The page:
They were tomorrow's children surely, born by error into a lion country of spears and sand.
-- Loren Eiseley, The Immense Journey.
This was required reading in the early nineties for a creative writing class I took. I was at first confused; Eiseley is an anthropologist and naturalist, a scientist at heart. What was a book of his essays on the history of man doing on the reading list for a creative writing course?
Over the years, I've picked up and re-read parts of this over and over, more than any other book I own. And each and every time, I've come away with a new perspective or new inspirations or simply a feeling of gratitude and awe. Often times, it's just the writing alone that sends me back to the computer to write again. The man may have been a scientist, but he was an artist as well, a poet, a dreamer. The most romantic aspect of anthropology must, I have always felt, been those moments when one picks up a bone, a basket, a spear head, and one sees with all vividness the person who held it, smells the air of a millenia past, feels the ancient ground beneath one's feet and realizes that this person stood here as well. And Eiseley brings you along on that journey back and then props you up again in today, and it has a sense of renewal about it.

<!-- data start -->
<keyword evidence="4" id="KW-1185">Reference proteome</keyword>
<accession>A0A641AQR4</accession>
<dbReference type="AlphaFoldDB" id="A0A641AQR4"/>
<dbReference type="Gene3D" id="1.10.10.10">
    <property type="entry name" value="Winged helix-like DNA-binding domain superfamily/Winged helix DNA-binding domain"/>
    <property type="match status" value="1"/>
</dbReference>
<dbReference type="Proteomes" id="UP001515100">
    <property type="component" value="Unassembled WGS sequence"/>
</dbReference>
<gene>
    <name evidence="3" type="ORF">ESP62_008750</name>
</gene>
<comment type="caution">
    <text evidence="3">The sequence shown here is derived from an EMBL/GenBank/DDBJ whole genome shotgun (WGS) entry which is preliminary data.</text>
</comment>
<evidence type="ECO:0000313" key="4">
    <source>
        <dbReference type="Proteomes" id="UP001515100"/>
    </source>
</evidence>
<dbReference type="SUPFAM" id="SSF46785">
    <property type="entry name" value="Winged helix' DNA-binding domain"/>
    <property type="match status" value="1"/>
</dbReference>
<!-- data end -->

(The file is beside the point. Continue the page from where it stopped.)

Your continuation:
I must warn you that the book was first published in 1946, and their are certain politically incorrect aspects to his writing. If you can forgive him this for being a product of his time, then let the language flow over you and new ideas seep into your brain like primordial ooze. Also, for a book written in 1946, it is remarkably fresh.
I am re-reading this today as I embark on a new project. As I had mentioned before, the first six months of this year were spent doing one thing, and I am dedicating the second six months to doing them another way. It's exhilarating in a different way, and if you know me, you know I don't like stale. Move, move, move. Explore new territory. This often means learning new things about yourself, and that, frankly, is scary. But for the moment, I'll take Mr. Eiseley's hand and drop into the pit, and maybe we'll dig side by side for a while.